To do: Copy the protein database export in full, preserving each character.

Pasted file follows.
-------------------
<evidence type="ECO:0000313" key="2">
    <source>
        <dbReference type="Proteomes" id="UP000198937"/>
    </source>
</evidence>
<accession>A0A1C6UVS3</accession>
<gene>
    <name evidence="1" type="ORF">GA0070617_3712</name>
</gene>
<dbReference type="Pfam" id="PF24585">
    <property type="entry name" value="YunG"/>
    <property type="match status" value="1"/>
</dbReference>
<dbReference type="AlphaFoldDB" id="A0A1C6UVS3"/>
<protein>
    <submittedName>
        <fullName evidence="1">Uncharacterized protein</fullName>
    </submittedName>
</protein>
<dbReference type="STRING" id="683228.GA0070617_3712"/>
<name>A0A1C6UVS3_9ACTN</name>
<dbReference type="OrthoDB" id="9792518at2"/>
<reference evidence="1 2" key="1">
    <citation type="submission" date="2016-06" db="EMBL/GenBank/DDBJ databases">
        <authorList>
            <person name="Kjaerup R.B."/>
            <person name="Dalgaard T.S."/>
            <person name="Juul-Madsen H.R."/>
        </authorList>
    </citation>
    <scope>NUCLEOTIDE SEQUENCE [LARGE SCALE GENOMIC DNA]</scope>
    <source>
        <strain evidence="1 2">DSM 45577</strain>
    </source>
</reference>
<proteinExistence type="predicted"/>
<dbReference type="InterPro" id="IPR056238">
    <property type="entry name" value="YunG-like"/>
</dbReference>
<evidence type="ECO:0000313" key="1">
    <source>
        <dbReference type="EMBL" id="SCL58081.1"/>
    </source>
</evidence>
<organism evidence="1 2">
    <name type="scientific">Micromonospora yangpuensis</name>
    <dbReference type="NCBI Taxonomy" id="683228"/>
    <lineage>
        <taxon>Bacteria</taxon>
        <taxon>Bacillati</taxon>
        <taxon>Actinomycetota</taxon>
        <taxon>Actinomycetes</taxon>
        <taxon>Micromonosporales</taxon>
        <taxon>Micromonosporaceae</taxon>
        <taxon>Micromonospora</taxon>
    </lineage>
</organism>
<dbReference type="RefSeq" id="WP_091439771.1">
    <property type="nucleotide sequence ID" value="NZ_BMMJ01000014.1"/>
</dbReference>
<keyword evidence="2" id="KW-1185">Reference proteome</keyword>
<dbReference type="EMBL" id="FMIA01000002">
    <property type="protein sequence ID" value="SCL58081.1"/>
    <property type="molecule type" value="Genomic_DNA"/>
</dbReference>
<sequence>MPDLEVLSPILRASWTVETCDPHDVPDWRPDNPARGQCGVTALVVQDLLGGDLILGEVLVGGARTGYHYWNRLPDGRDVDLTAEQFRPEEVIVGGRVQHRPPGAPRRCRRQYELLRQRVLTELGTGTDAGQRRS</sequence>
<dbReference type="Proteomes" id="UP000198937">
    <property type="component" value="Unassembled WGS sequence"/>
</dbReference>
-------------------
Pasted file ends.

<evidence type="ECO:0000313" key="2">
    <source>
        <dbReference type="Proteomes" id="UP000198937"/>
    </source>
</evidence>
<accession>A0A1C6UVS3</accession>
<gene>
    <name evidence="1" type="ORF">GA0070617_3712</name>
</gene>
<dbReference type="Pfam" id="PF24585">
    <property type="entry name" value="YunG"/>
    <property type="match status" value="1"/>
</dbReference>
<dbReference type="AlphaFoldDB" id="A0A1C6UVS3"/>
<protein>
    <submittedName>
        <fullName evidence="1">Uncharacterized protein</fullName>
    </submittedName>
</protein>
<dbReference type="STRING" id="683228.GA0070617_3712"/>
<name>A0A1C6UVS3_9ACTN</name>
<dbReference type="OrthoDB" id="9792518at2"/>
<reference evidence="1 2" key="1">
    <citation type="submission" date="2016-06" db="EMBL/GenBank/DDBJ databases">
        <authorList>
            <person name="Kjaerup R.B."/>
            <person name="Dalgaard T.S."/>
            <person name="Juul-Madsen H.R."/>
        </authorList>
    </citation>
    <scope>NUCLEOTIDE SEQUENCE [LARGE SCALE GENOMIC DNA]</scope>
    <source>
        <strain evidence="1 2">DSM 45577</strain>
    </source>
</reference>
<proteinExistence type="predicted"/>
<dbReference type="InterPro" id="IPR056238">
    <property type="entry name" value="YunG-like"/>
</dbReference>
<evidence type="ECO:0000313" key="1">
    <source>
        <dbReference type="EMBL" id="SCL58081.1"/>
    </source>
</evidence>
<organism evidence="1 2">
    <name type="scientific">Micromonospora yangpuensis</name>
    <dbReference type="NCBI Taxonomy" id="683228"/>
    <lineage>
        <taxon>Bacteria</taxon>
        <taxon>Bacillati</taxon>
        <taxon>Actinomycetota</taxon>
        <taxon>Actinomycetes</taxon>
        <taxon>Micromonosporales</taxon>
        <taxon>Micromonosporaceae</taxon>
        <taxon>Micromonospora</taxon>
    </lineage>
</organism>
<dbReference type="RefSeq" id="WP_091439771.1">
    <property type="nucleotide sequence ID" value="NZ_BMMJ01000014.1"/>
</dbReference>
<keyword evidence="2" id="KW-1185">Reference proteome</keyword>
<dbReference type="EMBL" id="FMIA01000002">
    <property type="protein sequence ID" value="SCL58081.1"/>
    <property type="molecule type" value="Genomic_DNA"/>
</dbReference>
<sequence>MPDLEVLSPILRASWTVETCDPHDVPDWRPDNPARGQCGVTALVVQDLLGGDLILGEVLVGGARTGYHYWNRLPDGRDVDLTAEQFRPEEVIVGGRVQHRPPGAPRRCRRQYELLRQRVLTELGTGTDAGQRRS</sequence>
<dbReference type="Proteomes" id="UP000198937">
    <property type="component" value="Unassembled WGS sequence"/>
</dbReference>